Manchin says he'll vote for Haaland for interior secretary

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Sen. Joe Manchin, D-W.Va., speaks during a Senate Committee on Energy and Natural Resources hearing on the nomination of Rep. Debra Haaland, D-N.M., to be Secretary of the Interior on Capitol Hill in Washington, Wednesday, Feb. 24, 2021. (Leigh Vogel/Pool via AP)

WASHINGTON – Democratic Sen. Joe Manchin, chair of the Senate Energy and Natural Resources Committee, said Wednesday that he will vote for New Mexico Rep. Deb Haaland to serve as interior secretary, clearing the way for her likely approval as the first Native American to head a Cabinet agency.

Manchin, a moderate from West Virginia, had been publicly undecided through two days of hearings on Haaland's nomination by President Joe Biden. Manchin caused a political uproar last week by announcing plans to oppose Biden’s choice for budget director, Neera Tanden, a crucial defection that could sink her nomination in the evenly divided Senate.

By contrast, Manchin said Haaland had earned his vote, despite disagreements over drilling on federal lands and the Keystone XL oil pipeline.

“I believe Deb Haaland will be a secretary of the Interior for every American and will vote to confirm her,'' Manchin said in a statement. “While we do not agree on every issue, she reaffirmed her strong commitment to bipartisanship, addressing the diverse needs of our country and maintaining our nation’s energy independence.''

Haaland's House colleagues on both sides of the aisle, including Alaska Republican Rep. Don Young, praised Haaland's bipartisan accomplishments and “sincere willingness to work collaboratively on important issues,'' Manchin said.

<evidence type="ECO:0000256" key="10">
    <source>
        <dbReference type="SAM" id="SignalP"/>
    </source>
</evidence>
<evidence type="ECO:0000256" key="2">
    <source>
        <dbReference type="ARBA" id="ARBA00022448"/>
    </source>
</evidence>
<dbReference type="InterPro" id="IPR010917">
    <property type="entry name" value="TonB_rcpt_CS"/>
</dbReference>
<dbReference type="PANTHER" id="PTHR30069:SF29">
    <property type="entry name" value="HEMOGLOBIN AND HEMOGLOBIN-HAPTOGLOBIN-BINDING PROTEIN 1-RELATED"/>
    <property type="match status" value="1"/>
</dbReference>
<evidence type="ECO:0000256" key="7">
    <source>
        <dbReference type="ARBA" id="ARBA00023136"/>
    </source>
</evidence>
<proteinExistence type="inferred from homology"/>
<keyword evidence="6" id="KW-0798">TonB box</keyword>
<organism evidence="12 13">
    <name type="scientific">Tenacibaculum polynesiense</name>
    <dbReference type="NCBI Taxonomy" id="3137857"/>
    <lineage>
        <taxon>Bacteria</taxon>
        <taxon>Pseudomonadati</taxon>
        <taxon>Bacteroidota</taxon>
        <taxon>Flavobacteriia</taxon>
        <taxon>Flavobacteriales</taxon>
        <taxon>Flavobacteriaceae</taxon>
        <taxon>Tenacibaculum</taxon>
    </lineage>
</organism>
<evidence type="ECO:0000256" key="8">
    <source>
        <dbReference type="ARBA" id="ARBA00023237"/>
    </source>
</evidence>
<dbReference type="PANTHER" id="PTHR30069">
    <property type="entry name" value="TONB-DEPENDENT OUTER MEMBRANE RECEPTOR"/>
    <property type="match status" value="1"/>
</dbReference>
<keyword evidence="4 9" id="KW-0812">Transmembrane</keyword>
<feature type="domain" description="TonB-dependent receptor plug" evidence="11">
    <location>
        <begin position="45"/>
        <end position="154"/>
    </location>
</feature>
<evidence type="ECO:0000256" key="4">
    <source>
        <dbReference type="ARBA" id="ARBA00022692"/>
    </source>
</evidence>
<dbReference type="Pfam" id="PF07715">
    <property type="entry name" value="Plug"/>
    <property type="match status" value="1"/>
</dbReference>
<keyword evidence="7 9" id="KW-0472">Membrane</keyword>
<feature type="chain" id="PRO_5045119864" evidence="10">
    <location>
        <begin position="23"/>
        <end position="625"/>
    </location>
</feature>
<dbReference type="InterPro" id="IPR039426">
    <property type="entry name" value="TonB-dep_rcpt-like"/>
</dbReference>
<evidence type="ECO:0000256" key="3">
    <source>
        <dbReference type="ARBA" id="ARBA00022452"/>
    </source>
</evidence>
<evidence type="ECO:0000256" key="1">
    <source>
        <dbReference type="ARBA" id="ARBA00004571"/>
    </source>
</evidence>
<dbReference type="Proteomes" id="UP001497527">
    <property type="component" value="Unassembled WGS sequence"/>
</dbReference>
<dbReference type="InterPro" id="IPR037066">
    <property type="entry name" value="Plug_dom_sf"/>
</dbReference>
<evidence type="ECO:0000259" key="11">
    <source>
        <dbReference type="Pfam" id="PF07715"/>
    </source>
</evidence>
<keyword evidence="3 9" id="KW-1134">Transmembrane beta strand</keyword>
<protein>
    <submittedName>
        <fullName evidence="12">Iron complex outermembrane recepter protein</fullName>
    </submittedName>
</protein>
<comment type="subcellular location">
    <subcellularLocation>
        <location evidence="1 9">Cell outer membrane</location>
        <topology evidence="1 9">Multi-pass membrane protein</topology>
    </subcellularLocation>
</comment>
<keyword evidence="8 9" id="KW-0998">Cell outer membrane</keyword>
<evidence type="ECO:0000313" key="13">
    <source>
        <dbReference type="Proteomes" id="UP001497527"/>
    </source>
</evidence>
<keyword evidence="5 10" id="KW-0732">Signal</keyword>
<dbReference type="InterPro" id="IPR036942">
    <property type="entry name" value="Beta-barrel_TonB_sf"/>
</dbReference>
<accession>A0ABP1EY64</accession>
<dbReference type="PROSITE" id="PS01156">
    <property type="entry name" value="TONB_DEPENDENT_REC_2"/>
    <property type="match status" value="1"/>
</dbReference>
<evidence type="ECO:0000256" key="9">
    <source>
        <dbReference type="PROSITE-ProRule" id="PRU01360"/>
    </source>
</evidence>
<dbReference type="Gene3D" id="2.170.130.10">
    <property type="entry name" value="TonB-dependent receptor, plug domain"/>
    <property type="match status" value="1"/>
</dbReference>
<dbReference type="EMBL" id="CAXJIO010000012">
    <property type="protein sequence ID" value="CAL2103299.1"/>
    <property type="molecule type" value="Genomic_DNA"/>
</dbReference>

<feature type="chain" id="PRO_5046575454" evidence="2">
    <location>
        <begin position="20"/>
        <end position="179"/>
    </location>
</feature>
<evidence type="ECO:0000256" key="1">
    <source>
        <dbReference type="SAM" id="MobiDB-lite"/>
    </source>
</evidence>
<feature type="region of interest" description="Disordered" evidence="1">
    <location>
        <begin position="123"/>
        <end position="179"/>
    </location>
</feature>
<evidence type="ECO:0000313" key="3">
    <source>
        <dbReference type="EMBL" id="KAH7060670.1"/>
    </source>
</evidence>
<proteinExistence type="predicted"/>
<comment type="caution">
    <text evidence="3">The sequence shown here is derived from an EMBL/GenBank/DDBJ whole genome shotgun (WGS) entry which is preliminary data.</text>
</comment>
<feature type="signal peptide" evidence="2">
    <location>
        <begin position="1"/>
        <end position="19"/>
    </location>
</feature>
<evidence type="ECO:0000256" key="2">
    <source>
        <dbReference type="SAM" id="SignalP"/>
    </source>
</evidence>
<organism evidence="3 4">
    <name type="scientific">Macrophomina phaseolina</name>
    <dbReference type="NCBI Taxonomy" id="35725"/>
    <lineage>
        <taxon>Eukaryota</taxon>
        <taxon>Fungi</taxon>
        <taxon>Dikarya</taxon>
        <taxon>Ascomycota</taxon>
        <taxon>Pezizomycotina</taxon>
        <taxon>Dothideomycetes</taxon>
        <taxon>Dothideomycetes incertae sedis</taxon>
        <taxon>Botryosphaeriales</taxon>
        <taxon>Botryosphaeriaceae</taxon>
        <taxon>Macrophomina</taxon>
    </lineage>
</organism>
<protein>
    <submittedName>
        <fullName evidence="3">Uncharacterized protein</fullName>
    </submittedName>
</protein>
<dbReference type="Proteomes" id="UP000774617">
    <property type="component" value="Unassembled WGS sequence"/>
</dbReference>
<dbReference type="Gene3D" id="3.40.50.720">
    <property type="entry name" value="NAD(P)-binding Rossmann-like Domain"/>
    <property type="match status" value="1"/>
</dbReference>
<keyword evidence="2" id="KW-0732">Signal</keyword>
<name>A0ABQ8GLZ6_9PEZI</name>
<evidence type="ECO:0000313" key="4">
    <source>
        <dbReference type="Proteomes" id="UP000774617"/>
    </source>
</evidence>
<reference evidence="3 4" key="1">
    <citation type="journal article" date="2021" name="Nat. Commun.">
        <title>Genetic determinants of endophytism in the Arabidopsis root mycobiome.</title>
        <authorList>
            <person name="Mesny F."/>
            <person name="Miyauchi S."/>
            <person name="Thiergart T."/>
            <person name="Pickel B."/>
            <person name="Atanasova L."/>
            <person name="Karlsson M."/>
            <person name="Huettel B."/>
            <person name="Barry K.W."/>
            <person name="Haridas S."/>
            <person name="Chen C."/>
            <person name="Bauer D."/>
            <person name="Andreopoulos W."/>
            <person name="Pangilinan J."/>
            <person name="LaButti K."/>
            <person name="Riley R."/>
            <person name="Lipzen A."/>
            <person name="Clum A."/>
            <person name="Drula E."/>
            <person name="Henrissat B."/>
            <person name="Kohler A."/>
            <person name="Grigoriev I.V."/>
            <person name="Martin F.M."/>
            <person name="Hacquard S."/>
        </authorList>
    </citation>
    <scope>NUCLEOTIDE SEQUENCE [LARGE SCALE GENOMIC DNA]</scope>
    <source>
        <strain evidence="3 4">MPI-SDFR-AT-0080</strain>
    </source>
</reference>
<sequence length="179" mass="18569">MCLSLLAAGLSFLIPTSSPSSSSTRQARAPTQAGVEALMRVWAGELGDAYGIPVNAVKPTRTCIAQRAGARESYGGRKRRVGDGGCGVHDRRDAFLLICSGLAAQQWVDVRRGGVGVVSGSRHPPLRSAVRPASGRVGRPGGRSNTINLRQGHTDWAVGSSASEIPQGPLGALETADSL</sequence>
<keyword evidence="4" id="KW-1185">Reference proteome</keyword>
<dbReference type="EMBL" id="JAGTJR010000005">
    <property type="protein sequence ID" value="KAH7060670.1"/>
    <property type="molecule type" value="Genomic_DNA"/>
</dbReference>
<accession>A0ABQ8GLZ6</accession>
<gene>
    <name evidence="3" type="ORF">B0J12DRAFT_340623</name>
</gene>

Manchin also said he was pleased that Haaland, during hearings this week, said the Biden administration is committed to continuing to use fossil fuels “for years to come, even as we transition to a cleaner energy future through innovation, not elimination."

Manchin, a longtime coal industry defender, leads a committee that is crucial to Biden’s efforts to address climate change but has expressed skepticism about some of the actions advocates say are needed to reduce harmful greenhouse gas emissions that contribute to global warming. He has stressed the need to create clean-energy jobs to replace jobs likely to be lost in the transition away from coal, oil and natural gas.

Manchin's announcement came as Republicans denounced Haaland, saying her opposition to fracking, Keystone XL and other issues made her unfit to serve in a role in which she will oversee energy development on vast swaths of federal lands, mostly in the West, as well as offshore drilling in the Gulf of Mexico and Alaska.